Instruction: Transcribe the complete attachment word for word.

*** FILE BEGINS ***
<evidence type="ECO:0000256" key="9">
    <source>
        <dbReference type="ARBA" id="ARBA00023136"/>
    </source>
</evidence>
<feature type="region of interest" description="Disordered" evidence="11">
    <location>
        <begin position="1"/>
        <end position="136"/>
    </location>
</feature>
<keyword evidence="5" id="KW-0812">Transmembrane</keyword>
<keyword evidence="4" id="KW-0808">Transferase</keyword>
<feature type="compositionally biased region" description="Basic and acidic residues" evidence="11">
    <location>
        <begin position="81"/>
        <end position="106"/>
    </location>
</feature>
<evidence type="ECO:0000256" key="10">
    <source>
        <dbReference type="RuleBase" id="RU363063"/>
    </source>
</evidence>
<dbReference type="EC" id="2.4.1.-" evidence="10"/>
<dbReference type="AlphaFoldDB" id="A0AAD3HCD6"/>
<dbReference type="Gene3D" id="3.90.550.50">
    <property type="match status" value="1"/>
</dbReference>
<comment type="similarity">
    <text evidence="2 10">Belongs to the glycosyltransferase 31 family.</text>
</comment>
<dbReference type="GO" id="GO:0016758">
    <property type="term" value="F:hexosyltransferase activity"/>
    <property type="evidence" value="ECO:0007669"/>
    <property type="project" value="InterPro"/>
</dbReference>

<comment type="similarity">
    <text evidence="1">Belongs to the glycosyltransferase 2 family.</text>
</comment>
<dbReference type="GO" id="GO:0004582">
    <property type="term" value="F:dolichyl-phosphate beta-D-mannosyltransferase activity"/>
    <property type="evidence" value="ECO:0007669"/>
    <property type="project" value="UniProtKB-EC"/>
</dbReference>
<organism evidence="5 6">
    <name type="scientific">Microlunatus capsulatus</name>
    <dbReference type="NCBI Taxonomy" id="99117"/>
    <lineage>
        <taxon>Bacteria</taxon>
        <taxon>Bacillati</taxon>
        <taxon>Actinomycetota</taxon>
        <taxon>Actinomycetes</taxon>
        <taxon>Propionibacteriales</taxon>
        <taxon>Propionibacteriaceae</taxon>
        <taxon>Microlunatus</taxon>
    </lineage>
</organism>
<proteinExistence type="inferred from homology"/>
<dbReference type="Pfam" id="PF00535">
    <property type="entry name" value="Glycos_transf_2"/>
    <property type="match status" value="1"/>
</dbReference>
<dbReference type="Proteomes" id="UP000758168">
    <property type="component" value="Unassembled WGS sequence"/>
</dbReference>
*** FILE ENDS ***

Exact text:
<evidence type="ECO:0000256" key="9">
    <source>
        <dbReference type="ARBA" id="ARBA00023136"/>
    </source>
</evidence>
<feature type="region of interest" description="Disordered" evidence="11">
    <location>
        <begin position="1"/>
        <end position="136"/>
    </location>
</feature>
<keyword evidence="5" id="KW-0812">Transmembrane</keyword>
<keyword evidence="4" id="KW-0808">Transferase</keyword>
<feature type="compositionally biased region" description="Basic and acidic residues" evidence="11">
    <location>
        <begin position="81"/>
        <end position="106"/>
    </location>
</feature>
<evidence type="ECO:0000256" key="10">
    <source>
        <dbReference type="RuleBase" id="RU363063"/>
    </source>
</evidence>
<dbReference type="EC" id="2.4.1.-" evidence="10"/>
<dbReference type="AlphaFoldDB" id="A0AAD3HCD6"/>
<dbReference type="Gene3D" id="3.90.550.50">
    <property type="match status" value="1"/>
</dbReference>
<comment type="similarity">
    <text evidence="2 10">Belongs to the glycosyltransferase 31 family.</text>
</comment>
<dbReference type="GO" id="GO:0016758">
    <property type="term" value="F:hexosyltransferase activity"/>
    <property type="evidence" value="ECO:0007669"/>
    <property type="project" value="InterPro"/>
</dbReference>

<comment type="similarity">
    <text evidence="1">Belongs to the glycosyltransferase 2 family.</text>
</comment>
<dbReference type="GO" id="GO:0004582">
    <property type="term" value="F:dolichyl-phosphate beta-D-mannosyltransferase activity"/>
    <property type="evidence" value="ECO:0007669"/>
    <property type="project" value="UniProtKB-EC"/>
</dbReference>
<organism evidence="5 6">
    <name type="scientific">Microlunatus capsulatus</name>
    <dbReference type="NCBI Taxonomy" id="99117"/>
    <lineage>
        <taxon>Bacteria</taxon>
        <taxon>Bacillati</taxon>
        <taxon>Actinomycetota</taxon>
        <taxon>Actinomycetes</taxon>
        <taxon>Propionibacteriales</taxon>
        <taxon>Propionibacteriaceae</taxon>
        <taxon>Microlunatus</taxon>
    </lineage>
</organism>
<proteinExistence type="inferred from homology"/>
<dbReference type="Pfam" id="PF00535">
    <property type="entry name" value="Glycos_transf_2"/>
    <property type="match status" value="1"/>
</dbReference>
<dbReference type="Proteomes" id="UP000758168">
    <property type="component" value="Unassembled WGS sequence"/>
</dbReference>